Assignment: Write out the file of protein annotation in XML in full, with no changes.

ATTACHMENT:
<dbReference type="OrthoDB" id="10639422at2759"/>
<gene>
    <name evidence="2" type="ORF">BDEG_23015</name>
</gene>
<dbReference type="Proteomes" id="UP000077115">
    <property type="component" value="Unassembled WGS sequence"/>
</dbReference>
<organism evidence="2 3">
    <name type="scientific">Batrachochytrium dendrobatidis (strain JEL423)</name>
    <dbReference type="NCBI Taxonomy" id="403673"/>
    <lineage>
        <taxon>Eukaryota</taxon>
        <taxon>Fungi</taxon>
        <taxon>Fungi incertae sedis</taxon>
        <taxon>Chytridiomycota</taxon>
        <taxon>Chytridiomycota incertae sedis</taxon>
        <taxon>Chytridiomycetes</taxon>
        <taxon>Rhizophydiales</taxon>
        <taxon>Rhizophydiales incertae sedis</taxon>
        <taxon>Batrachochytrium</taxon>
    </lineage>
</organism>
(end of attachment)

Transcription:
<dbReference type="OrthoDB" id="10639422at2759"/>
<gene>
    <name evidence="2" type="ORF">BDEG_23015</name>
</gene>
<dbReference type="Proteomes" id="UP000077115">
    <property type="component" value="Unassembled WGS sequence"/>
</dbReference>
<organism evidence="2 3">
    <name type="scientific">Batrachochytrium dendrobatidis (strain JEL423)</name>
    <dbReference type="NCBI Taxonomy" id="403673"/>
    <lineage>
        <taxon>Eukaryota</taxon>
        <taxon>Fungi</taxon>
        <taxon>Fungi incertae sedis</taxon>
        <taxon>Chytridiomycota</taxon>
        <taxon>Chytridiomycota incertae sedis</taxon>
        <taxon>Chytridiomycetes</taxon>
        <taxon>Rhizophydiales</taxon>
        <taxon>Rhizophydiales incertae sedis</taxon>
        <taxon>Batrachochytrium</taxon>
    </lineage>
</organism>